The Celtic stance towards Hannibal and the Romans

Publius, having crossed the Po and encamped at Placentia, a Roman colony, where he occupied himself with the cure of himself and the other wounded, and thinking that his forces were now firmly established in a safe position, made no move. But two days after his crossing Hannibal appeared close at hand and next day drew up his army in full view of the enemy. Upon their refusing his challenge, he encamped at a distance of about fifty stades from the Roman position.

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The Celtic contingents in the Roman army, seeing that the prospects of the Carthaginians were now brighter, had come to an understanding with each other, and while all remaining quiet in their tents were waiting for an opportunity to attack the Romans. All in the entrenched camp had had their supper and retired to rest, and the Celts, letting the greater part of the night go by, armed themselves about the morning watch and fell upon the Romans who were encamped nearest to them. They killed or wounded many, and finally, cutting off the heads of the slain, went over to the Carthaginians, being in number about two thousand foot and rather less than two hundred horse. They were gladly welcomed on their arrival by Hannibal, who at once, after addressing some words of encouragement to them and promising suitable gifts to all, sent them off to their own cities to announce to their countrymen what they had done and urge them to join him. For he was now quite sure that all would take his part on learning of this act of treachery to the Romans on the part of their own countrymen. When at the same time the Boii came to him and delivered up to him the three Roman officials charged with the partition of their lands, whom, as I mentioned above, they had originally captured by treachery, Hannibal welcomed their friendly advances and made a formal alliance with them through the envoys. He gave the three Romans, however, back to them, advising them to keep them in order through them to get their own hostages back, as had been their original design.

Publius was much concerned at this act of treachery, and taking into consideration that as the Celts had been disaffected for some time, now with this additional incentive all the Gauls round about would go over to the Carthaginians, decided to take precautions for the future. In consequence he broke up his camp that same night a little before daybreak and marched towards the river Trebia and the hills in its neighbourhood, relying on the natural strength of the country and the loyalty of the neighbouring allies.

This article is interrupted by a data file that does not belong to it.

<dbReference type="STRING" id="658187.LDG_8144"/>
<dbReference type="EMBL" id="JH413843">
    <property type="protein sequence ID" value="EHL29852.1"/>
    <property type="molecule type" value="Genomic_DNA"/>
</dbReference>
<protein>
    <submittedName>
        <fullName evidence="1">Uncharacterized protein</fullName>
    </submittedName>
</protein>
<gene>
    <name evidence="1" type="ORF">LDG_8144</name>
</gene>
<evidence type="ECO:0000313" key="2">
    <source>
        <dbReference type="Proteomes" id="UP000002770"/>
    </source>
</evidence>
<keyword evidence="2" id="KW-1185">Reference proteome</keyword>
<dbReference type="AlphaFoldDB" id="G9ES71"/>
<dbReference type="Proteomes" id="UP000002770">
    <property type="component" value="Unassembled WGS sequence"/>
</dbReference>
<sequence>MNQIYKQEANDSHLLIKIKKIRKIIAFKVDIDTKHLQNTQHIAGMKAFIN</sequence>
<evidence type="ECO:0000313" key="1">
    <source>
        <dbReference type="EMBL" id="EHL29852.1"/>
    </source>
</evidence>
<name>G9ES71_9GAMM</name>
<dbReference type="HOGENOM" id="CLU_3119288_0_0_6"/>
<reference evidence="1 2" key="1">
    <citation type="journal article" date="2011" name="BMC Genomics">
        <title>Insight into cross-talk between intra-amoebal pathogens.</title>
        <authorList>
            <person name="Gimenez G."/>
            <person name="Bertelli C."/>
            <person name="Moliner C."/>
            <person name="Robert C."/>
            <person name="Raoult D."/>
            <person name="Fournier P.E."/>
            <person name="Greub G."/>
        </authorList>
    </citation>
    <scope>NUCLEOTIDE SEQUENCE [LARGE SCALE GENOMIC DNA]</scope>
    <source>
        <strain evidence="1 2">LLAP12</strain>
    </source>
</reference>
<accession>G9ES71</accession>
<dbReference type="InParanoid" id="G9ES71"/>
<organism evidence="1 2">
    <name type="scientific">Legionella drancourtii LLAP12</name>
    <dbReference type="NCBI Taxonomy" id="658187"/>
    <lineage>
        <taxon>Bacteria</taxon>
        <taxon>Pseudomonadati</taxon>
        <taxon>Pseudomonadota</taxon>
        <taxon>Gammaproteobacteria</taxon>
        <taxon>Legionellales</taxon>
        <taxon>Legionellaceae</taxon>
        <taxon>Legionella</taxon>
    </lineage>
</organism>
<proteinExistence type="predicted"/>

Publius, crossing the Trebia, encamped on the first hills he reached and fortifying his camp with a trench and palisade awaited the arrival of Tiberius and his forces. In the meantime he attended carefully to the treatment of his wound, as he was anxious to be able to take part in the coming battle. Hannibal encamped at a distance of about forty stades from the enemy. The numerous Celtic population of the plain, enthusiastically taking up the cause of the Carthaginians, kept the camp furnished with abundance of provisions and were ready to take their part in any of Hannibal’s operations or battles.

At about the same time the town of Clastidium was betrayed to Hannibal by a native of Brundisium, to whom the Romans had entrusted it, the garrison and all the stores of grain falling into his hands. The latter he used for his present needs, but he took the men he had captured with him without doing them any hurt, wishing to make a display of leniency, so that those who were overtaken by adversity should not be terrified and give up hope of their lives being spared by him. He conferred high honours on the traitor, as he was anxious to win over those in positions of authority to the Carthaginian cause.

After this, on observing that some of the Celts who lived between the Trebia and the Po had made alliance with himself, but were negotiating with the Romans also, under the idea that thus they would be safe from both, he dispatched two thousand foot and about a thousand Celtic and Numidian horse with orders to raid their country. On his orders being executed and a large amount of booty secured, the Celts at once came into the Roman camp asking for help.

(Source: Polybius, The Histories, Vol.II, Book III, Loeb Classical Library)

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Research-Selection for NovoScriptorium: Anastasius Philoponus

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